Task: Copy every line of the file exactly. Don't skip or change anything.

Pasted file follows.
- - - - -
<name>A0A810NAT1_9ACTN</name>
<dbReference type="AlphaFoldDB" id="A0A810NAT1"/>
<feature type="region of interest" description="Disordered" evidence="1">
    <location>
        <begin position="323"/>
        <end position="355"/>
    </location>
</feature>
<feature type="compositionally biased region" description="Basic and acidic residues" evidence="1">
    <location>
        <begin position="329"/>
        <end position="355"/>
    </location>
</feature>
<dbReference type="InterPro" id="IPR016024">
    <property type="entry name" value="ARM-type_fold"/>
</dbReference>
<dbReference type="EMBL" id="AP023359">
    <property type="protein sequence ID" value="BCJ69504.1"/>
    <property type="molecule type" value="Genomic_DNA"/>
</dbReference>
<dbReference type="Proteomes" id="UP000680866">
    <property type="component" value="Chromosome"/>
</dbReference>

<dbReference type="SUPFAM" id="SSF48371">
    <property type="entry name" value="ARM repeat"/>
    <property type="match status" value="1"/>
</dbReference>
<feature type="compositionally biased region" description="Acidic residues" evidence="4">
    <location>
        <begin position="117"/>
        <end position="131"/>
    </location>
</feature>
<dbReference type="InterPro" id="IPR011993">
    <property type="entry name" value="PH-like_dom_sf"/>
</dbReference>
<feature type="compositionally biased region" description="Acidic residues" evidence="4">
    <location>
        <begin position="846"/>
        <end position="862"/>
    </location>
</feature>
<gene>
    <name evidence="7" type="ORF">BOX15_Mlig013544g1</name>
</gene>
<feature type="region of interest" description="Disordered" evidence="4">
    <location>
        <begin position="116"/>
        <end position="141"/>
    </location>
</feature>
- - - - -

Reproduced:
<name>A0A810NAT1_9ACTN</name>
<dbReference type="AlphaFoldDB" id="A0A810NAT1"/>
<feature type="region of interest" description="Disordered" evidence="1">
    <location>
        <begin position="323"/>
        <end position="355"/>
    </location>
</feature>
<feature type="compositionally biased region" description="Basic and acidic residues" evidence="1">
    <location>
        <begin position="329"/>
        <end position="355"/>
    </location>
</feature>
<dbReference type="InterPro" id="IPR016024">
    <property type="entry name" value="ARM-type_fold"/>
</dbReference>
<dbReference type="EMBL" id="AP023359">
    <property type="protein sequence ID" value="BCJ69504.1"/>
    <property type="molecule type" value="Genomic_DNA"/>
</dbReference>
<dbReference type="Proteomes" id="UP000680866">
    <property type="component" value="Chromosome"/>
</dbReference>

<dbReference type="SUPFAM" id="SSF48371">
    <property type="entry name" value="ARM repeat"/>
    <property type="match status" value="1"/>
</dbReference>
<feature type="compositionally biased region" description="Acidic residues" evidence="4">
    <location>
        <begin position="117"/>
        <end position="131"/>
    </location>
</feature>
<dbReference type="InterPro" id="IPR011993">
    <property type="entry name" value="PH-like_dom_sf"/>
</dbReference>
<feature type="compositionally biased region" description="Acidic residues" evidence="4">
    <location>
        <begin position="846"/>
        <end position="862"/>
    </location>
</feature>
<gene>
    <name evidence="7" type="ORF">BOX15_Mlig013544g1</name>
</gene>
<feature type="region of interest" description="Disordered" evidence="4">
    <location>
        <begin position="116"/>
        <end position="141"/>
    </location>
</feature>